And in fact, the more accessible translation made me realize just how alien this kind of story is to contemporary readers. If it had been written today, there would have been some kind of betrayal. Maybe Beowulf would have ulterior motives for going to aid Hrothgar. Maybe Hrothgar doesn't like the way his wife eyes the hero. Maybe the king promises a great prize if Beowulf kills Grendel, then reneges, and when Grendel's mother comes for her revenge, Beowulf refuses to protect the king and his people. But there would have been internal conflict, not just the trio of monsters who ravage the lands, but human conflict. Because our stories aren't simple anymore. Nobility seems almost suspect. I confess, I was waiting for Beowulf to kill Hrothgar and claim the throne, even though I knew better. (It was a lot like watching Ladyhawke for the first time and being sure that Navarre would start killing people randomly because I'd never seen Rutger Hauer as a truly good character.)

But as Heaney spins the tale, it's hard not to become carried away by the bravery and nobility of the people, and maybe the foolhardy nature of Beowulf -- he's a hero, of course he's foolhardy -- who not only decides to travel to another kingdom to help them defeat a monster no one else has been able to kill, but because that monster uses no weapons, he swears he will use none. It will be hand-to-hand between them, he says. When Beowulf returns home after his adventures, laden with material proof of Hrothgar's gratitude, he gives much of it to his king. He's not in this for the gold, but rather for the glory and to serve the greater good. And probably in no small part, for the sake of a good, dust-up with a worthy opponent. In spite of the overtly Christian elements of the story, there is more than a little about Beowulf that is godlike.

Though the translation is accessible, it's not dumbed down. Rather it's quite beautiful, rendered with a poet's graceful way with words. Heaney's narration is welcome, with his clear, softly Irish voice. Normally I listen to audiobooks at 1.5x because I'm impatient with most narrations, but for this one I slowed to normal speed in order to savor the sheer beauty of it.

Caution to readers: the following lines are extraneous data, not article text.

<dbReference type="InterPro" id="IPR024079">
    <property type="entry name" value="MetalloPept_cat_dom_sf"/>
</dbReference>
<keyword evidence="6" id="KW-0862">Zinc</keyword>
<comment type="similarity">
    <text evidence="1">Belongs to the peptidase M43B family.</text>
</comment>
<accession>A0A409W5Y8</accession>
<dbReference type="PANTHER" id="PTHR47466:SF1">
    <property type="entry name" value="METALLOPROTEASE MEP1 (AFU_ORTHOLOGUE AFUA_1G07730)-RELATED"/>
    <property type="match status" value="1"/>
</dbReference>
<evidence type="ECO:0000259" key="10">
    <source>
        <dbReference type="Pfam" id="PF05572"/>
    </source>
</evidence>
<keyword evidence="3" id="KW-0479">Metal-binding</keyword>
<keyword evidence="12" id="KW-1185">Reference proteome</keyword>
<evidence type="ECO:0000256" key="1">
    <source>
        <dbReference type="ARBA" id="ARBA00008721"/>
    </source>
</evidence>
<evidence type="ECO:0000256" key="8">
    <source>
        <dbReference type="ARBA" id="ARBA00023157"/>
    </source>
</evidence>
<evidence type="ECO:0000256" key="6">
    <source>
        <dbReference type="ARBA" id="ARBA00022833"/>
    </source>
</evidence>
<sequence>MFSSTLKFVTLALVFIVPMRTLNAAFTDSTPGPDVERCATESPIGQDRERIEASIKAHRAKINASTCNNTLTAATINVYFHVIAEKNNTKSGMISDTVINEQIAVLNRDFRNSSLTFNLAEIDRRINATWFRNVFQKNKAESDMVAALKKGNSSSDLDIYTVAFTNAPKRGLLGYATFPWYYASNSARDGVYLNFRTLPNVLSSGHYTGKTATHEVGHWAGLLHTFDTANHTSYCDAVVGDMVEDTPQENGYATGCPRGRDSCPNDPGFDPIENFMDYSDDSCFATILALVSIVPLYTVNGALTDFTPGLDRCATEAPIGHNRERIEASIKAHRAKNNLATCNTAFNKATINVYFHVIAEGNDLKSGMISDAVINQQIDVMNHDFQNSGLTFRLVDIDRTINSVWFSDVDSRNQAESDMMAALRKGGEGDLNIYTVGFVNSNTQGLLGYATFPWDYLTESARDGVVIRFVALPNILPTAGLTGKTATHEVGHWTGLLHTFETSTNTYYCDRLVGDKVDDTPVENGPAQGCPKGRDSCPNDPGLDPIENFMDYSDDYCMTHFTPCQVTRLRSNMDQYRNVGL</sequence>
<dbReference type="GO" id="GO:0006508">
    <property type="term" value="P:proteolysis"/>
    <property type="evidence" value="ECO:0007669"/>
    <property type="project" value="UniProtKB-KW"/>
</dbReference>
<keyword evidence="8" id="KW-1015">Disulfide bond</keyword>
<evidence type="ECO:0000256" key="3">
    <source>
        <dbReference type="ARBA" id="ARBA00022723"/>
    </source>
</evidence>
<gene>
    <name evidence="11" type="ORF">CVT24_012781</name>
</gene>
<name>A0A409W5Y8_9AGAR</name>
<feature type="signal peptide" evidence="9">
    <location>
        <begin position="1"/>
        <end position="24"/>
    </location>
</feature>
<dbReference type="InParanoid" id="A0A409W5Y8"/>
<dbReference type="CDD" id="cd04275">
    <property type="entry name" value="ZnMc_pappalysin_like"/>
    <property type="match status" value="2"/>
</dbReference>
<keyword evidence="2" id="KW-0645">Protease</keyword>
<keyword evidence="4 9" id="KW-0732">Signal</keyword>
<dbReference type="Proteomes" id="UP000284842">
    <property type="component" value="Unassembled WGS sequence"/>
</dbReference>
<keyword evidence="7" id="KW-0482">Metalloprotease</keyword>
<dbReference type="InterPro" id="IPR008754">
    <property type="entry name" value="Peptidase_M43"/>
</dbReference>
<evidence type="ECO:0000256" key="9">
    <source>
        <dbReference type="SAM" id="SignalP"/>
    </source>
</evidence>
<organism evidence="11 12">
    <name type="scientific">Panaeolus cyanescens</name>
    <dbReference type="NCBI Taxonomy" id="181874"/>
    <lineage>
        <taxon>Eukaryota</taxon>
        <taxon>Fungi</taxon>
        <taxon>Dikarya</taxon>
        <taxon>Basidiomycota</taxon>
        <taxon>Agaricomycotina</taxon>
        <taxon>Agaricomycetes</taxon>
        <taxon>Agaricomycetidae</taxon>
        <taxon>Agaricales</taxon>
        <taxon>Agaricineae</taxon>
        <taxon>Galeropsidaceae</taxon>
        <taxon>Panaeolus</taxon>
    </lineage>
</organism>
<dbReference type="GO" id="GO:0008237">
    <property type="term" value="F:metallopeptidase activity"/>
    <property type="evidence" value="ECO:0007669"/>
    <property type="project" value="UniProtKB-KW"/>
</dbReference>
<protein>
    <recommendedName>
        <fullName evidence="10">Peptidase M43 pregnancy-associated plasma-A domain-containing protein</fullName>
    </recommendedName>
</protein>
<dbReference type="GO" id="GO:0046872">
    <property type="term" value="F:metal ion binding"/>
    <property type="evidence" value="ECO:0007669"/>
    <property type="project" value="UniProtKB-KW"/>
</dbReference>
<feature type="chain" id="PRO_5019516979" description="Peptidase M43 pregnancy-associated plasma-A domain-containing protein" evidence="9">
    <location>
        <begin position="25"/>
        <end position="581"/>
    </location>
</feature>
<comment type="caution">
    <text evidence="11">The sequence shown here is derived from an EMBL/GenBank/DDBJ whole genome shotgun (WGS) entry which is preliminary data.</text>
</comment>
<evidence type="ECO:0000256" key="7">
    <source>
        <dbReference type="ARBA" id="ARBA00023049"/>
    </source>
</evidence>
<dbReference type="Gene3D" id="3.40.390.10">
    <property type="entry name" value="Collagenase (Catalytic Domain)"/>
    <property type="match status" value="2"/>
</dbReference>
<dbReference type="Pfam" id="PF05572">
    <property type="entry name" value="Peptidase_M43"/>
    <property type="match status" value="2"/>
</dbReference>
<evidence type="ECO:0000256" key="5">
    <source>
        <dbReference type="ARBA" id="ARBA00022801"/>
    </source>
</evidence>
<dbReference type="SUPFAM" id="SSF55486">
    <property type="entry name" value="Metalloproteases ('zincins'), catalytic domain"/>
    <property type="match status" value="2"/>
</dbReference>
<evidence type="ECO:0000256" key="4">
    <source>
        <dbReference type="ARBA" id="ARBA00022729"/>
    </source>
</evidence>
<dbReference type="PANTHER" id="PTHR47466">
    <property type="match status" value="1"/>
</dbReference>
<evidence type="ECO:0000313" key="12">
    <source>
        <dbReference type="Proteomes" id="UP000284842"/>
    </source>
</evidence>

If you've never read Beowulf, or have an wasn't wowed by it, please do try this translation. ( )
  Tracy_Rowan | Jul 27, 2018 |
Cried today as we re-read the woeful "Father's Lament." Reading this again makes me want to teach a class in all ancient literature. ( )
  msmilton | Jul 18, 2018 |
Cried today as we re-read the woeful "Father's Lament." Reading this again makes me want to teach a class in all ancient literature. ( )
  msmilton | Jul 18, 2018 |
Showing 1-5 of 225 (next | show all)
At the beginning of the new millennium, one of the surprise successes of the publishing season is a 1,000-year-old masterpiece. The book is ''Beowulf,'' Seamus Heaney's modern English translation of the Anglo-Saxon epic, which was created sometime between the 7th and the 10th centuries.
added by danielx | editNew York Times, Mel Gussow (Mar 29, 2000)
 
Translation is not mainly the work of preserving the hearth -- a necessary task performed by scholarship -- but of letting a fire burn in it.
added by danielx | editNew York Times, Richard Eder (Feb 2, 2000)
 

» Add other authors (127 possible)

Author nameRoleType of authorWork?Status
Beowulf Poetprimary authorall editionsconfirmed
Alexander, MichaelTranslatorsecondary authorsome editionsconfirmed
Anderson, Sarah M.Editorsecondary authorsome editionsconfirmed